Audio Adrenaline concerts in those days were heavy on jumping around and shouting, especially on their Christian party anthem (yes, “Christian party anthem”) “We’re a Band,” the chorus of which is: “We’re band! We’re a band! We’re a band!” Audio Adrenaline were, without a doubt, a band. And so their betrayal hurt worse than almost anything I can imagine a Christian band having done.

I don’t mean to place the blame squarely on Audio Adrenaline. This story could be repeated with almost any mainstream Christian rock band in the 1990s, at any concert. But here’s what happened: In the middle of a show, after 45 minutes or so of sweaty headbanging and singing about how They Were a Band, Audio Adrenaline called for a time-out to talk to the audience about Jesus. This wasn’t at all uncommon at Christian concerts—the Christian kids in the crowd happily tolerated it, even though we rarely went up for altar calls. But when one of the band members stepped up to the mic, my life changed. And not in the way the band intended.

“I just want to tell you something,” he said. We got quiet and reverent. “This music that we play—it’s a trick.” He went on to explain that the only reason they played rock music was to get our attention and tell us about accepting Jesus Christ as our personal savior. Jesus loves you, he said, and He wants to have a relationship with you. The music is secondary, not the point; it’s a trap. It doesn’t matter.

It doesn’t matter.

I was stunned. It doesn’t matter. The stuff I care about most doesn’t matter.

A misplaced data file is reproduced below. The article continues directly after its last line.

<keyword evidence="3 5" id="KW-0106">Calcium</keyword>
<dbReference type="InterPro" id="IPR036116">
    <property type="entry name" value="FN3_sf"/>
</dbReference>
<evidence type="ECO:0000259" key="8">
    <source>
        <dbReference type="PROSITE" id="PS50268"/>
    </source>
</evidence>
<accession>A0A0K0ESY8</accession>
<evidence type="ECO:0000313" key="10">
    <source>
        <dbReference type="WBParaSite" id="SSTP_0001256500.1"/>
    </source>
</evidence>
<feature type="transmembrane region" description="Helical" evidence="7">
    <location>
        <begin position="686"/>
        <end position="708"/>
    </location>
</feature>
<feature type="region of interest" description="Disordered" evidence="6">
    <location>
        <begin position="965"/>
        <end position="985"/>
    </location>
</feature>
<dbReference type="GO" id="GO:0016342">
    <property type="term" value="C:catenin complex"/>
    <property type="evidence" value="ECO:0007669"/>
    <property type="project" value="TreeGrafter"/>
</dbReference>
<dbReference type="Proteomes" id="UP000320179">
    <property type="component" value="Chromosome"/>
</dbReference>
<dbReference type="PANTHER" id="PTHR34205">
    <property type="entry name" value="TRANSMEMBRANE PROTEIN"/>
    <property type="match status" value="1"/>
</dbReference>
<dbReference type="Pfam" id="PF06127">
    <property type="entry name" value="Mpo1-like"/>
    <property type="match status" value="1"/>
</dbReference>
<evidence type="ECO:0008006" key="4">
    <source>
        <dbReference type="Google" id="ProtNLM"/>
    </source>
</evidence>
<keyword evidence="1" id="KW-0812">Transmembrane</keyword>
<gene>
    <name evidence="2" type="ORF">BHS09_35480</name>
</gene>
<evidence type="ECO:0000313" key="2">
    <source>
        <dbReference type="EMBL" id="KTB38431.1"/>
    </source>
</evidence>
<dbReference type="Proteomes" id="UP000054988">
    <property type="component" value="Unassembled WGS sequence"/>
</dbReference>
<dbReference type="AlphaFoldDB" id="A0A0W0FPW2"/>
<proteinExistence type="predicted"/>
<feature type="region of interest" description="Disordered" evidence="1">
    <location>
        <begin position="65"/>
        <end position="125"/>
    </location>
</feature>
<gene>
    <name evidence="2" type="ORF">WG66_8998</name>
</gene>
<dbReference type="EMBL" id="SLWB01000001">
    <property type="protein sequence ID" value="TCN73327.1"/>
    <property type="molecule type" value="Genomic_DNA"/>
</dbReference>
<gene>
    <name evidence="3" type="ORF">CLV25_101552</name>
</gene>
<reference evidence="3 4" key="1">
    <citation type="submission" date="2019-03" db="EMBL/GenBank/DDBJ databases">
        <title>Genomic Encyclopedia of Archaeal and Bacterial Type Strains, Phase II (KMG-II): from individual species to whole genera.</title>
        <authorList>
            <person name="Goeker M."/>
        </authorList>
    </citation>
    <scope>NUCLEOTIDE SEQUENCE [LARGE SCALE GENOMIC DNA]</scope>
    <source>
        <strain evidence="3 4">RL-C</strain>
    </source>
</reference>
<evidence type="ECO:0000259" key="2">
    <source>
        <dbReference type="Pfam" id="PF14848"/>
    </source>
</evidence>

I was confused, then angry. How dare you make me care about this music so much, then? How dare you, everyone, Christian record labels and radio and bookstores and bands and youth groups, how dare you make me fall in love with rock and roll and then tell me it’s a farce, tell me that the only reason it’s marginally OK that I’m listening to it is that behind it all is the Right Thing to Believe. I already believe it! Can I just have the music? And you, Audio Adrenaline, you  said—you just said, a few minutes ago, in a song, over and over and over, that you were a band. A band!

I had tolerated many lame subcultural trappings for this music I loved, but I would not tolerate a band lying to me. This was the beginning of the end of my teenage love affair with Christian rock—but I’m not bitter. This was a push I needed, a felix culpa that would eventually open up a world in which God could be experienced in a thousand places that were not a church and a thousand songs that were not praise choruses. Once, I didn’t think such a thing was possible.